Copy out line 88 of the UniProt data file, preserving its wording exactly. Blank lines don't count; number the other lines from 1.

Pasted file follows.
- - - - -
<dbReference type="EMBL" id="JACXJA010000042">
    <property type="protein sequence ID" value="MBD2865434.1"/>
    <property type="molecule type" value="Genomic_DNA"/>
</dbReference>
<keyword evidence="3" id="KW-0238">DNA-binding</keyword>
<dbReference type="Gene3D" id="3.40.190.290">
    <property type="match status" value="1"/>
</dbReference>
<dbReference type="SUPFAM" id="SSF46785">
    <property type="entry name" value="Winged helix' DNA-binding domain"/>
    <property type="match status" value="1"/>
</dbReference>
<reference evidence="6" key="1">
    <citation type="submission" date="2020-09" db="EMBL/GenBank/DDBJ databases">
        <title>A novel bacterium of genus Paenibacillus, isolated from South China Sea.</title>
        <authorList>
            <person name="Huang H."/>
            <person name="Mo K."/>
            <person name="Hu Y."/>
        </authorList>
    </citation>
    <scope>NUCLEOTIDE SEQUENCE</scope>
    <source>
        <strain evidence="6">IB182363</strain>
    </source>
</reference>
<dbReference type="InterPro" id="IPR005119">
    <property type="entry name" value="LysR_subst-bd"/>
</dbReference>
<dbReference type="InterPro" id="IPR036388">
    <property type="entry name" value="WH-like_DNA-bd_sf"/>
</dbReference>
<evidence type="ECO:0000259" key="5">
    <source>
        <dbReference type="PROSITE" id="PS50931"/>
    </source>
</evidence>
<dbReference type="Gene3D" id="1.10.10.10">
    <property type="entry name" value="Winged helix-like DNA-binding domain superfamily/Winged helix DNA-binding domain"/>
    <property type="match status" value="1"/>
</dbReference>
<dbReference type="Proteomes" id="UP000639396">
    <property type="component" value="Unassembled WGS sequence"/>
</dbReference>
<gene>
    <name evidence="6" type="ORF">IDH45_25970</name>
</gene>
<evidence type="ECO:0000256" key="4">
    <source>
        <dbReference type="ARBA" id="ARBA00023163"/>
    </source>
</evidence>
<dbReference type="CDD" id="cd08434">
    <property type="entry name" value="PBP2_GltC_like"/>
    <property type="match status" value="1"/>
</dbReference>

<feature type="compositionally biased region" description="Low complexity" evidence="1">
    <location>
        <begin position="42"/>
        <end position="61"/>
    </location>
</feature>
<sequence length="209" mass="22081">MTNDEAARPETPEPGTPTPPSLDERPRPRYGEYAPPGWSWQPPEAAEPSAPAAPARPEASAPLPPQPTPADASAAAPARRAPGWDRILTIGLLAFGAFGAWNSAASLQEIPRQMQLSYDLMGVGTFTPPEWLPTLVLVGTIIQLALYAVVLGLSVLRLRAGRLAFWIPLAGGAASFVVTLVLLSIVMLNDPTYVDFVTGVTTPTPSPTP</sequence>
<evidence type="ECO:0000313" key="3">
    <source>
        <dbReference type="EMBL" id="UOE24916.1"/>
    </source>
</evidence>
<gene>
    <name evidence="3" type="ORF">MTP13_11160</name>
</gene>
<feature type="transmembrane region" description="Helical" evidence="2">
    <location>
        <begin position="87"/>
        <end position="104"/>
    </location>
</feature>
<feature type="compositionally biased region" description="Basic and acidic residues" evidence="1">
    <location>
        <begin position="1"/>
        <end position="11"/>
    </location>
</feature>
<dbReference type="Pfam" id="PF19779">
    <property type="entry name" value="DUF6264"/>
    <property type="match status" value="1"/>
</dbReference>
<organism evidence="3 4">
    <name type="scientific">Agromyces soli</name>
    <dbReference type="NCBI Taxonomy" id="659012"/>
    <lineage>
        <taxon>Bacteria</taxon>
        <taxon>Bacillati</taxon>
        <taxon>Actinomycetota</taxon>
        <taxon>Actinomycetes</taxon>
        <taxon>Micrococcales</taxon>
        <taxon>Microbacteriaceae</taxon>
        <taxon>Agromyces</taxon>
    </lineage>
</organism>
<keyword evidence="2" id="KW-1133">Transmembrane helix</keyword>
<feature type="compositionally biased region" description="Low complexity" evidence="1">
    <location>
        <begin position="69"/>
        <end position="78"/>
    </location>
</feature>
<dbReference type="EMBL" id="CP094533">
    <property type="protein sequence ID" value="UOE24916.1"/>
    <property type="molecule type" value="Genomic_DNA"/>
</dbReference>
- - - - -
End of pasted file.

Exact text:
<organism evidence="3 4">